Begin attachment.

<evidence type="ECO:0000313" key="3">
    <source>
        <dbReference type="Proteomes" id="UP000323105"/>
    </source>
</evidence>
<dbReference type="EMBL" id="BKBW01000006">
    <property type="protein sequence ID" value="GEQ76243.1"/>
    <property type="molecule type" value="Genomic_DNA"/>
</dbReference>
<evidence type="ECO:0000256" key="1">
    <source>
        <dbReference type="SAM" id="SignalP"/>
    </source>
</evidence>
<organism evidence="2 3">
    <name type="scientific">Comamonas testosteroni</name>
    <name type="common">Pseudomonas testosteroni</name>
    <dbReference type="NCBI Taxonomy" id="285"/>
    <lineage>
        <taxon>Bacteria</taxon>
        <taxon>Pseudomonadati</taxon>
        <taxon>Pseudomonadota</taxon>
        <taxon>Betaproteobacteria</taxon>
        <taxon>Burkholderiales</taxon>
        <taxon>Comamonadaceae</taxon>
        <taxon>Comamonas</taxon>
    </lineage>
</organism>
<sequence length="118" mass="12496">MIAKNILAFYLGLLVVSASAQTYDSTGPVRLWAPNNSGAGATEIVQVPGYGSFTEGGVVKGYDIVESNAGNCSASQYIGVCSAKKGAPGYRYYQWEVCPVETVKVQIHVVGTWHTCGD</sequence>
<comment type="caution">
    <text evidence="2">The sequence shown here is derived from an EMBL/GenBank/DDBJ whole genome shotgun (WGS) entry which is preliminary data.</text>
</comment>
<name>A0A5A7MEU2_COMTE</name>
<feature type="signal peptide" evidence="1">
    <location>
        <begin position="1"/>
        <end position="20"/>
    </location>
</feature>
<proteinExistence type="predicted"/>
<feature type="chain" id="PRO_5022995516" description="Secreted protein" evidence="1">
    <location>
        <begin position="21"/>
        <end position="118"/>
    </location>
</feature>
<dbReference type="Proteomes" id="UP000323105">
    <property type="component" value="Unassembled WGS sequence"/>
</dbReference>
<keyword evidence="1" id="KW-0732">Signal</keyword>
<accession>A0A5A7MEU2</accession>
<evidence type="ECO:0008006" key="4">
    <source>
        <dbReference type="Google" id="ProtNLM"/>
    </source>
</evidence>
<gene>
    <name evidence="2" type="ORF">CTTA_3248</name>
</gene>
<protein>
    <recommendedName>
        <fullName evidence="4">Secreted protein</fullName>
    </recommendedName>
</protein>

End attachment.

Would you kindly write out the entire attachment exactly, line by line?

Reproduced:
<evidence type="ECO:0000313" key="3">
    <source>
        <dbReference type="Proteomes" id="UP000323105"/>
    </source>
</evidence>
<dbReference type="EMBL" id="BKBW01000006">
    <property type="protein sequence ID" value="GEQ76243.1"/>
    <property type="molecule type" value="Genomic_DNA"/>
</dbReference>
<evidence type="ECO:0000256" key="1">
    <source>
        <dbReference type="SAM" id="SignalP"/>
    </source>
</evidence>
<organism evidence="2 3">
    <name type="scientific">Comamonas testosteroni</name>
    <name type="common">Pseudomonas testosteroni</name>
    <dbReference type="NCBI Taxonomy" id="285"/>
    <lineage>
        <taxon>Bacteria</taxon>
        <taxon>Pseudomonadati</taxon>
        <taxon>Pseudomonadota</taxon>
        <taxon>Betaproteobacteria</taxon>
        <taxon>Burkholderiales</taxon>
        <taxon>Comamonadaceae</taxon>
        <taxon>Comamonas</taxon>
    </lineage>
</organism>
<sequence length="118" mass="12496">MIAKNILAFYLGLLVVSASAQTYDSTGPVRLWAPNNSGAGATEIVQVPGYGSFTEGGVVKGYDIVESNAGNCSASQYIGVCSAKKGAPGYRYYQWEVCPVETVKVQIHVVGTWHTCGD</sequence>
<comment type="caution">
    <text evidence="2">The sequence shown here is derived from an EMBL/GenBank/DDBJ whole genome shotgun (WGS) entry which is preliminary data.</text>
</comment>
<name>A0A5A7MEU2_COMTE</name>
<feature type="signal peptide" evidence="1">
    <location>
        <begin position="1"/>
        <end position="20"/>
    </location>
</feature>
<proteinExistence type="predicted"/>
<feature type="chain" id="PRO_5022995516" description="Secreted protein" evidence="1">
    <location>
        <begin position="21"/>
        <end position="118"/>
    </location>
</feature>
<dbReference type="Proteomes" id="UP000323105">
    <property type="component" value="Unassembled WGS sequence"/>
</dbReference>
<keyword evidence="1" id="KW-0732">Signal</keyword>
<accession>A0A5A7MEU2</accession>
<evidence type="ECO:0008006" key="4">
    <source>
        <dbReference type="Google" id="ProtNLM"/>
    </source>
</evidence>
<gene>
    <name evidence="2" type="ORF">CTTA_3248</name>
</gene>
<protein>
    <recommendedName>
        <fullName evidence="4">Secreted protein</fullName>
    </recommendedName>
</protein>